There is one place on Earth where you can walk into the street and feel like you’re stepping back in time. Cuba is choc a bloc with stunning American vintage vehicles from the 30s, 40s and 50s — a genuine blast from the past.
Havana is a potent mixture of the old and the new. Modern office buildings punctuate the skyline alongside deteriorating Eastern European residential towers. Ancient vehicles, some with more rust than paint, share the road with newer, shinier models, while horse-drawn carts mingle with motorcycles. Flea markets display Cuba holiday mementos – wooden models of cars built in the 1950s, which are still seen on Cuban streets.
‘Yank tank’, ‘maquina’ ‘cacharro’ and ‘bartavia’ are all words used to describe the American classic cars in Cuba. It is the only place where history and circumstance have combined to enable a whole society to preserve these amazing vehicles and turn them into a national treasure.
About 150,000 classic cars existed at the time of the 1959 Cuban Revolution when the U.S. imposed a trade embargo on Cuba. After this, international trade was made very difficult, so the cars that were present at the time have been nurtured and cared for ever since.
Of the 60,000 classic cars in Cuba, about half are from the 50s, another 25 percent from the 40s and a similar number from the 30s. Brands include Chevrolet, Ford, Cadillac, Buick, Plymouth, Chrysler, Dodge, Willy’s, Oldsmobile and De Soto — vintage models of all of these can be seen on Cuba’s roads today.
As a clash of cultures and ideologies, few experiences compare with that of rounding a corner in the heart of Old Havana with its crumbling baroque buildings and coming face to face with a gleaming 1955 Thunderbird that looks as if it had just been driven off the lot.
Cubans are increasingly aware of the value of classic cars, particularly when visiting Americans become nostalgic about them. They realise that there is business to be made from hiring them out, and it is therefore possible for those on holiday to Cuba to hire out a classic car for the duration of their stay. Although there are more classic cars in the US overall, an American would have to go to Cuba to see a concentration of the cars filling the streets like a snapshot of 50s USA come to life.
Cuba holiday makers feel they have stepped into a time warp to that perhaps more innocent age, when Americans sported prim and proper outfits and drove shiny, sparkly-wheeled cars in brilliant colours with fins and chrome bumpers. The cars made driving feel special. The size of them and the comfort gave a calm feeling for a time when people were able to take their time and enjoy the good things in life.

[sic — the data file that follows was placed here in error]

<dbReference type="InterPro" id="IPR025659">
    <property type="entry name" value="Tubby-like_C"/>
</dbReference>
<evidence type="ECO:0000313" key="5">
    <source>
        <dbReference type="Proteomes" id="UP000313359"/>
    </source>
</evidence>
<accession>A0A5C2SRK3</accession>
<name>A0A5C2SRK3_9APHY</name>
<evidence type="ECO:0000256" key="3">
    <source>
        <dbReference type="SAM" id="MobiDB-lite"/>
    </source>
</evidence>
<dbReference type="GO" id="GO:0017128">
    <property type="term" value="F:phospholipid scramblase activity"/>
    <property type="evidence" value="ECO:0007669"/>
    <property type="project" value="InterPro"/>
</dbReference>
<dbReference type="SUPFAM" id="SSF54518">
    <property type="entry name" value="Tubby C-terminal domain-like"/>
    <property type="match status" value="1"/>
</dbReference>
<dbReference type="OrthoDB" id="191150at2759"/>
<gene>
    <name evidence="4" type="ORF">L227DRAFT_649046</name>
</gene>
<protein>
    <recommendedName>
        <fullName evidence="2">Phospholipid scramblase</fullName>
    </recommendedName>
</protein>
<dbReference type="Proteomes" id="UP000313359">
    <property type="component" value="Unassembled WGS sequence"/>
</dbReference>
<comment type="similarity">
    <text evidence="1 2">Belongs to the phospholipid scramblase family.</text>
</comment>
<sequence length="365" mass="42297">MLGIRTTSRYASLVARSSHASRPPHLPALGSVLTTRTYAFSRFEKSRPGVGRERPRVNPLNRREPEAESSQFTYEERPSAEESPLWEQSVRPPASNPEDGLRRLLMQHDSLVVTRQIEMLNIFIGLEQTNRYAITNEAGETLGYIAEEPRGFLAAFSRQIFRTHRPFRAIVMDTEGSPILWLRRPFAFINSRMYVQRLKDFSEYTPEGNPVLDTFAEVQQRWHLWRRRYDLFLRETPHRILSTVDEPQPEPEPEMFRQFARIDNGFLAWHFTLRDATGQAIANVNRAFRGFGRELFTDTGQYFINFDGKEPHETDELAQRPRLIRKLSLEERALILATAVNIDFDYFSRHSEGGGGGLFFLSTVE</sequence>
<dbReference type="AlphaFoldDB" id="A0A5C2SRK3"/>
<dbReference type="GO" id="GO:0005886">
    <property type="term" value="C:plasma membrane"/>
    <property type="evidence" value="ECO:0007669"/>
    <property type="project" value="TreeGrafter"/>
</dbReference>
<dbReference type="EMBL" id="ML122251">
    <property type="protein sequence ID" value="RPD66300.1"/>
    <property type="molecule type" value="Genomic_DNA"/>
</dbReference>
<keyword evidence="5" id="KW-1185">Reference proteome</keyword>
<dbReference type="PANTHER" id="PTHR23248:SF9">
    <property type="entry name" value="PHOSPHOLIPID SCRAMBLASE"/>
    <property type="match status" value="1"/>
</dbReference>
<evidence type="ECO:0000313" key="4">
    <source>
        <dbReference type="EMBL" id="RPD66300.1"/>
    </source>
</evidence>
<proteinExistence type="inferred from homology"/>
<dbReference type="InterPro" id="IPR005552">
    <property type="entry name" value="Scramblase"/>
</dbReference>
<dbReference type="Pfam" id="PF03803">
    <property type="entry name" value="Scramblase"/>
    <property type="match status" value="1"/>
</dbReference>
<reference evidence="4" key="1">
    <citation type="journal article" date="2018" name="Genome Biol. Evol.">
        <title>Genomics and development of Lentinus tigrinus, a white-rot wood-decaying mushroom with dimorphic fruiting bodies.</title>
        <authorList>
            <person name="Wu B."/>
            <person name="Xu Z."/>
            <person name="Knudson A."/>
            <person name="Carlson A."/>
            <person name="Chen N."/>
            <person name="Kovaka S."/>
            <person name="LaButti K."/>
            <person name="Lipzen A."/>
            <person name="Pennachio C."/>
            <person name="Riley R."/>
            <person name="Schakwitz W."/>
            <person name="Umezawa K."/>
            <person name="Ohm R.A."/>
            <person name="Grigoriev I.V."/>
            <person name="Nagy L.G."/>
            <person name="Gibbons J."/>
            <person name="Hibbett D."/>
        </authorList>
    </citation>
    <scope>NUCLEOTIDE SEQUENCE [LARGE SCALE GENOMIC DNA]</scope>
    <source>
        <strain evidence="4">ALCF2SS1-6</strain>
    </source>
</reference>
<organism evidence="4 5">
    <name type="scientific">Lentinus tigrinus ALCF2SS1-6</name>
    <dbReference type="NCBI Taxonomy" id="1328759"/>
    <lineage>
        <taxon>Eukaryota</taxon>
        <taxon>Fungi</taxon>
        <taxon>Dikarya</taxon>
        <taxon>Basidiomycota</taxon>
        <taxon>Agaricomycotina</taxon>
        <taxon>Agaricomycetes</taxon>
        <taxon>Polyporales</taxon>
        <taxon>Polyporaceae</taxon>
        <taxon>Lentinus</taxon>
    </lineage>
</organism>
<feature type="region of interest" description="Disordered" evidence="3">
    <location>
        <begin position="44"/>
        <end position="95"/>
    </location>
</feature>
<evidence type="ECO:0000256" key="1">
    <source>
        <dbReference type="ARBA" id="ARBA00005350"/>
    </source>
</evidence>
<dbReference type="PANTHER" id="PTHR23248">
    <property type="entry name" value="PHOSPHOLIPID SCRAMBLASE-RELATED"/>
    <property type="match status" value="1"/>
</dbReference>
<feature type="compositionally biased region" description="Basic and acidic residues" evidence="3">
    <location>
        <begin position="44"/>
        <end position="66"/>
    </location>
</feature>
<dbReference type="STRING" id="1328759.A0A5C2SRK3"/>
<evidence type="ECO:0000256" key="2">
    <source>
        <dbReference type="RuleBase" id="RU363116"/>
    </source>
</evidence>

Care & Attention
While classic cars are still used for daily transportation, often as taxis, they have also become cherished heirlooms handed down from generation to generation within families, in some cases going all the way back to the 30s.
Most owners of classic cars spend hours applying waxes and polishes and basking in the praise and admiration of passers-by. Some even reminisce about a time when their cars were new, and life itself seemed brighter and as inviting as an open highway.
To own one of these vintages defines who you are, how you spend your time and how you wish to be known, and Cubans will go to incredible lengths to keep their classic cars running. 1950’s bumpers and tailpipes are recreated and myriad other parts are adapted. Steering wheels carved from wood, hub cabs made from aluminium cans and plastic sheets for windows are common. While such shortcuts would be frowned upon in the United States, classic car lovers admire the Cubans’ ingenuity and their ability to keep the cars running.
The Future for Classic Cars in Cuba
Each day these cars get closer to extinction. They are now outnumbered by boxy Russian Ladas, Volga sedans and more recent Eastern European and Japanese imports. But the biggest threats to Cuba’s classic cars are the scarcity of parts and lack of original factory literature to maintain them with uniform standards.
Hopefully they will still be preserved for years to come, even if they become increasingly temperamental with all the alterations they go through. If you’re thinking of hiring a classic car on your Cuba holiday make sure to make a ceremonial splash of rum on the car’s floorboard for good luck!
About the Author: Emma Lelliott is the general manager of Captivating Cuba (http://www.captivatingcuba.com), an independent Cuba holiday specialist. With offices in Havana and the UK, Captivating Cuba can offer expert advice on where you should visit on your Cuba holidays from Havana and Varadero and Cayo Coco as well as lesser known resorts including Jibacoa and Trinidad.